There is a series of things going on at the moment actually. We’ve had the Furman Review, we’ve had the CMA’s market study into digital advertising and we’ve now got the digital working party, which is part way through a follow-up to that. Also, the national infrastructures report, which touches on regulation of networks. My review sits alongside this. What I will be aiming to do is complement and expand on what is already out there and try to make sure that the timetables match up roughly. But as of 23 September, the timetable is slightly up in the air again, because I was expecting to have to produce at least some of my recommendations in time for the Treasury’s autumn budget and that has now been postponed. So, there is a question mark about the right time to publish my report and I want to make sure that that’s timed helpfully. That needs to be rechecked in relation to that timing announcement. I will have conversations with the Treasury and Department for Business, Energy and Industrial Strategy just to confirm if we need to change it or watch this space.
You have also previously recommended creating a “specialist new network monopoly regulator” to replace the country’s existing regulators for communications, energy and water. Do you still think this is the best way forward? Should such a body retain those existing agencies’ concurrent competition enforcement powers or should they be transferred to the CMA?
That was a set of proposals that I came out with before A shining city upon a hill, so those were published three or four years ago. Clearly the world has moved on, so I don’t want to presume that I can cut and paste the previous ideas. I am doing this review under the terms of reference as asked for by the government. I do not want to cut anything automatically out or in at this stage. I want to look at a whole problem today, rather than the way things were a couple of years ago. So, I’m afraid again I’ll have to be a bit coy and say you’ll have to wait and see what’s in the final report. I don’t want to count it out already at this stage because it is early days.
Your report will examine how the UK’s competition regime can contribute to a so-called wider levelling up of the UK’s regional economies, which is one of Boris Johnson’s major policy initiatives. Are you concerned your results might be viewed through a partisan lens and be seen as policitising competition policy as a result?
No, I don’t think so. It certainly isn’t intended that way. What it is intended to do is to say that Britain's economy needs to be as strong and competitive as possible as we come out of the EU and as we try to recover from the pandemic. I hope that everybody would accept that basic premise and say it is a good thing to have as strong an economy as we can going forward. I suppose if there are people out there who fundamentally don’t agree with a market economy at all then they probably don’t agree with competition either. There will be some people who see this through a lens, but that’s not because of the report I’m writing; it’s because they thought that for a decade anyway. I wouldn’t want this to be seen as anything other than an attempt to strengthen the UK’s economy, regardless of where you are on the political spectrum.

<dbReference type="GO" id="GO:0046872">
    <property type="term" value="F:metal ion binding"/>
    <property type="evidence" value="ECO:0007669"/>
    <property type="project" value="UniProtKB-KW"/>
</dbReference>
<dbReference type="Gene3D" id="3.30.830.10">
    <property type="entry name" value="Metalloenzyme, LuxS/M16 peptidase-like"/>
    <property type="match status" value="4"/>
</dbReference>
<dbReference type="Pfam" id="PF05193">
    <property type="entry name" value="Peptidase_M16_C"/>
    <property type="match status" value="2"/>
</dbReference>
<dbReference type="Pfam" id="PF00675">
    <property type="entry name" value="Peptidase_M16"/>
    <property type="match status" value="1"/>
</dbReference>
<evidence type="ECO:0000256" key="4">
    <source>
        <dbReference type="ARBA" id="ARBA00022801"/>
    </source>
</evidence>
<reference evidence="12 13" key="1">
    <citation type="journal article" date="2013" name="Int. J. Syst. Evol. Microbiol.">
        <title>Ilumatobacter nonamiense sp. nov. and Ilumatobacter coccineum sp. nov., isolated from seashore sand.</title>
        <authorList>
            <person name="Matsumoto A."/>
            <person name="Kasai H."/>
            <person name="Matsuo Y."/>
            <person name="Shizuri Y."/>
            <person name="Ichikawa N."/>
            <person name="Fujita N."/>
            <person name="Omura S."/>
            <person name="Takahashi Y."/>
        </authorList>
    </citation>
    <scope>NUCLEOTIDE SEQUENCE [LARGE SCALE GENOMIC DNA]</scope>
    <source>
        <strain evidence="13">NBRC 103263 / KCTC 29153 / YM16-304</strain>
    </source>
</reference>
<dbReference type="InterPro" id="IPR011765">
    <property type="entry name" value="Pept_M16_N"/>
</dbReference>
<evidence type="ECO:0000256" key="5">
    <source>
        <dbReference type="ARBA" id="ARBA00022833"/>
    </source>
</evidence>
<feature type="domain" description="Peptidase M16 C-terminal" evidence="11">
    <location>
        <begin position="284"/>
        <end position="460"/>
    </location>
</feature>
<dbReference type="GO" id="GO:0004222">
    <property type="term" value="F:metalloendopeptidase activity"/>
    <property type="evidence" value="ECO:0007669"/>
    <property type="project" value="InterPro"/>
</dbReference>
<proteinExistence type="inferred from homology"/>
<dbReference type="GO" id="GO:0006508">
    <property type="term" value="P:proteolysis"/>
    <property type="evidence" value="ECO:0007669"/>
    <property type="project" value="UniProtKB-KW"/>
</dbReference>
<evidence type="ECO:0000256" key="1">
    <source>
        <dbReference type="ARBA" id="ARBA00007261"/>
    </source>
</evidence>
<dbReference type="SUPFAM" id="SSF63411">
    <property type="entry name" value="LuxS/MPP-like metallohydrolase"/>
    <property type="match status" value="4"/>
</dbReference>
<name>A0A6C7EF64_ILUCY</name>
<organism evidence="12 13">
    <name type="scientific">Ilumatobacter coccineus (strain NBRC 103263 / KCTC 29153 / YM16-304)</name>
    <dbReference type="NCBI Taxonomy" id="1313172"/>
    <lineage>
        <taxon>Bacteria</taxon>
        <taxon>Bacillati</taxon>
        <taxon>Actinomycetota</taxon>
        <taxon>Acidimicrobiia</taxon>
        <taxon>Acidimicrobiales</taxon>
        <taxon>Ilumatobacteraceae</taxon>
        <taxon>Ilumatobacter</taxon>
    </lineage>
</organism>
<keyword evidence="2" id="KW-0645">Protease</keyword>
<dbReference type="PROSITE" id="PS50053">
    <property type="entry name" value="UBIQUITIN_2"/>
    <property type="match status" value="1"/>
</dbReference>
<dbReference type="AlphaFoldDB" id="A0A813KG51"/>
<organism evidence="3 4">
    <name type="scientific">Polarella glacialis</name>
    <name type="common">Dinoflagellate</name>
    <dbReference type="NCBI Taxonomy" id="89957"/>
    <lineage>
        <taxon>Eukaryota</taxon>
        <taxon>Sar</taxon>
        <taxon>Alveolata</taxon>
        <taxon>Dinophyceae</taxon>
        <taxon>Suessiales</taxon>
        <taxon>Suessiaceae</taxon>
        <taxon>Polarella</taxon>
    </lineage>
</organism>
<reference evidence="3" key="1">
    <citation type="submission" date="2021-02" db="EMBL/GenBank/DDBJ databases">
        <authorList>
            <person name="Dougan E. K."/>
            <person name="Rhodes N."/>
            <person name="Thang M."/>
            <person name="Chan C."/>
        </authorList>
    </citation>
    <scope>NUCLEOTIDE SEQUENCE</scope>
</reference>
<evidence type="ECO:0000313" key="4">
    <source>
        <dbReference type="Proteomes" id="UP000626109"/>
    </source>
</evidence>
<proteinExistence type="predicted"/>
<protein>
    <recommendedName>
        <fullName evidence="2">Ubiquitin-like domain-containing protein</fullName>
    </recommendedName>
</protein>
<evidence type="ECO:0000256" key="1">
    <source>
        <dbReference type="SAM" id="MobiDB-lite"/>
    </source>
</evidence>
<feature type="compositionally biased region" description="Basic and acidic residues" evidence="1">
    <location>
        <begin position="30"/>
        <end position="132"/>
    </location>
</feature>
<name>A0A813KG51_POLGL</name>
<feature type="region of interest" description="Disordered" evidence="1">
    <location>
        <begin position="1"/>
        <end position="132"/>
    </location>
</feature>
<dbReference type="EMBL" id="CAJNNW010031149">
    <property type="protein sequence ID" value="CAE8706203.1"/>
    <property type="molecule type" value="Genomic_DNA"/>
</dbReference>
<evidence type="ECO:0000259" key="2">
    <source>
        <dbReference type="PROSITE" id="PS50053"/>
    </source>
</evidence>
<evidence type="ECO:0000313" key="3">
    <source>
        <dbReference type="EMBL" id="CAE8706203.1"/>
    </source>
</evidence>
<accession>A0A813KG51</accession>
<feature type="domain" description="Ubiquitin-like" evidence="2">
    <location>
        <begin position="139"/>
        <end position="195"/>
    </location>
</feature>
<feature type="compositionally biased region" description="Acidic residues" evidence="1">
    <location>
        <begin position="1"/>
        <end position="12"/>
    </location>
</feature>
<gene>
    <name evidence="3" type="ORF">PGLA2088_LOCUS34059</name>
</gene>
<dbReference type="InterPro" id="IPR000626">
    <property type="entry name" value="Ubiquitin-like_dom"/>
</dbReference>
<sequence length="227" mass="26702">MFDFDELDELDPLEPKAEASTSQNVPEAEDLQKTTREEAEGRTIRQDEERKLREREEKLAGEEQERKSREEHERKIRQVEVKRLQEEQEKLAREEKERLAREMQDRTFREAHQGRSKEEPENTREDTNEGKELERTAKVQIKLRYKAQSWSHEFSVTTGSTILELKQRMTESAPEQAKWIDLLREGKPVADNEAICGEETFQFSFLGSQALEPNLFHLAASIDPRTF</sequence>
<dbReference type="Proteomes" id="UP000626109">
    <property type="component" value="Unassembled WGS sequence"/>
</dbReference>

Who decided that this review was necessary and that you should lead it?
I have been asked to do it jointly by Rishi Sunak [the UK’s chancellor of the exchequer] and Alok Sharma [the UK’s secretary of state for business, energy and industrial strategy]. You would have to ask them why they thought I was the best person. But I’m presuming its because of some of the stuff that I’ve published in the past, so they knew it was an area where I had thought in some depth already.
I’m just delighted to have the opportunity, but it was they who made the decision and approached me and said we think we’re going to need this given where the country is. I was really honoured to be asked.
Have you begun the review? How many people are working on it?
Yes, I have been working on it since the announcement [on 15 September]. I’ve been meeting with a series of people, where I was being urged to look at the thinking of some other countries. I've been having a series of conversations and updates ever since the announcement was made. And it is me and a small secretariat provided jointly by the Treasury and by BEIS [Department for Business, Energy & Industrial Strategy].
The conversation has been reproduced verbatim, but edited in places for clarity